With web projects, there's also the "refine later" aspect. There is both a benefit and detriment to how web projects are often deployed. A detriment because they can be ever-changing, never-ending, always present, tasks. Especially for oneself. However, they can be beneficial because one can make changes quickly and test if minor changes are a factor. One can run a site with Helvetica for a month, then switch to Arial to see if it makes any difference. Educated changes are always better than "in my head" changes.


Ultimately there's some discipline which is gained through experience where one learns to stop working because you are merely spinning your wheels at the moment. And even something like a 1-2 hour break from a project will possibly result in a better perspective on what may need alteration, if anything.

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    Thank you! This is a great answer with many brilliant points. With regards to the fresh eyes thing, I considered that but even after breaks of several hours I always seem to come back to the decision with the same eyes that have been looking at it for the last few days/weeks. Maybe I just needed some longer time away from it. – Hashim Jul 22 at 18:20
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    @Hashim it's quite easy to pigeonhole yourself into a consistent train of thought regarding some design decision.I'm absolutely guilty of that. If possible, yes, longer time away will help... more distractions between viewing the project. Other projects if possible. Or even merely the "band aid" choice... where you go with what you have at the moment, knowing it can be changed next week, next month or whenever. Personal projects tend to suffer from all this more because there's rarely a deadline. – Scott Jul 22 at 18:22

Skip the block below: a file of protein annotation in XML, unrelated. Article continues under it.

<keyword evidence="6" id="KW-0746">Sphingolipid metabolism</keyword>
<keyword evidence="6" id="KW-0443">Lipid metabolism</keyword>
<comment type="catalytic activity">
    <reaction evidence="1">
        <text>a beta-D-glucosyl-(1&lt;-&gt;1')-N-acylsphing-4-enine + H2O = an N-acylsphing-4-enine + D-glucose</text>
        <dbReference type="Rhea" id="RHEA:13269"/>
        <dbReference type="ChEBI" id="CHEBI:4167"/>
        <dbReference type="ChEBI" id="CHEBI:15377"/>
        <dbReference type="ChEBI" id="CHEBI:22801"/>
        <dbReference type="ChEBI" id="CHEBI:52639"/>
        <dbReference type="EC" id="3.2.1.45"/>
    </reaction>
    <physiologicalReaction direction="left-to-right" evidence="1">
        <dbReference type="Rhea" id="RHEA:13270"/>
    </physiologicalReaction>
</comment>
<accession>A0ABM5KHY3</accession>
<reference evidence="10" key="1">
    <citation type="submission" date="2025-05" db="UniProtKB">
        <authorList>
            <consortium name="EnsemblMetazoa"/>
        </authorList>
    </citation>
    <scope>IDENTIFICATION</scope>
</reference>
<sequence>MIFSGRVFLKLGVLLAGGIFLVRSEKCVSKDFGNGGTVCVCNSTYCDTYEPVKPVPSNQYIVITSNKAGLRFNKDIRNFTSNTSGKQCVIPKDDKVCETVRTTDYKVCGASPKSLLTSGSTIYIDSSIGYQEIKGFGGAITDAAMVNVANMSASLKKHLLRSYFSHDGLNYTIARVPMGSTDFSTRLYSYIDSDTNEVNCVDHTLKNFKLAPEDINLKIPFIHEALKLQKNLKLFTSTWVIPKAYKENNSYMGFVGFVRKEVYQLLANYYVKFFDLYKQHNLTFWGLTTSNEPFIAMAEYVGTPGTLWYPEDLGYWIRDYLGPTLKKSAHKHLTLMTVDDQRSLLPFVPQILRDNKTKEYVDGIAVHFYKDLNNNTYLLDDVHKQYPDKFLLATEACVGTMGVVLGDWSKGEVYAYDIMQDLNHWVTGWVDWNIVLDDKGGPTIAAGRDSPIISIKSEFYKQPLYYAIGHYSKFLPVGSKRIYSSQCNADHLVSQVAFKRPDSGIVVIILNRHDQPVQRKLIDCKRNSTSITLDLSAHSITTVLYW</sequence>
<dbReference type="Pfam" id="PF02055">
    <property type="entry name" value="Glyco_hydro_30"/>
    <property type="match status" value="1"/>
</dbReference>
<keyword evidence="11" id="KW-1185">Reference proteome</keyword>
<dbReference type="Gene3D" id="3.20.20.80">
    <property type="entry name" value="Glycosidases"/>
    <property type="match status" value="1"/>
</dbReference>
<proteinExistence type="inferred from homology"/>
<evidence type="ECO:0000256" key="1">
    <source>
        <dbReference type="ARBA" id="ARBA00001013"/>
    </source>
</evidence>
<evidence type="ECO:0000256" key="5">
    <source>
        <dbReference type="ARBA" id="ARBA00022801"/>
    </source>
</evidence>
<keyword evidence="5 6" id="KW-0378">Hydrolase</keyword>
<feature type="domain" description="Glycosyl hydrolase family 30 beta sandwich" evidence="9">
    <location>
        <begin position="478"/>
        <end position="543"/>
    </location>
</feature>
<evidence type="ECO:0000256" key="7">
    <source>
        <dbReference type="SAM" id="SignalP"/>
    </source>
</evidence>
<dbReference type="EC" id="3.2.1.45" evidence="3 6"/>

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    I rather doubt (and hope!) the children weren’t fascistic artists; I believe a typo somewhere has altered Picasso’s intended fantastic. – KRyan Jul 23 at 2:18
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    @TeleportingGoat it means the teacher knew when the children should stop working on the art because they were only going to keep working because they thought they had to, and inevitably overwork things. – Scott Jul 23 at 15:12
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    Teams can always help.. but are not always possible. – Scott Jul 23 at 15:36
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If I like 2 solutions for the same thing, I will eventually just pick one and move forward. I will rarely consult with the client in a situation like this to avoid generating new ideas. Whatever I've picked, I will know it was good anyway. I step back and look at the same thing again in a few days and make changes if possible.

This is particularly easy in web work, as you can do live edits in the CSS any time and adjust things. The client doesn't always need to be consulted with all the detailing work, some things you just do without asking, the client will either not mind or trusts you enough to not be bothered with everything.

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I have to agree with Scott about the fresh eyes. However, I usually ask a friend or family member for an opinion. They don't know anything about design, and I don't always agree with their opinion, but I find this usually pushes me into making a decision.

If I agree with them I feel good going in that direction, and when I don't, their opinion sort of makes me see that clearly and so I stop second-guessing myself.

Another thing I do is either print out the two examples and put them side by side. Or for web, I just put two versions side by side on the screen. This usually makes the better version stand out.

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Think as a client. Design it like you are the person who needs it and make it better till you feel that it is the best for your need.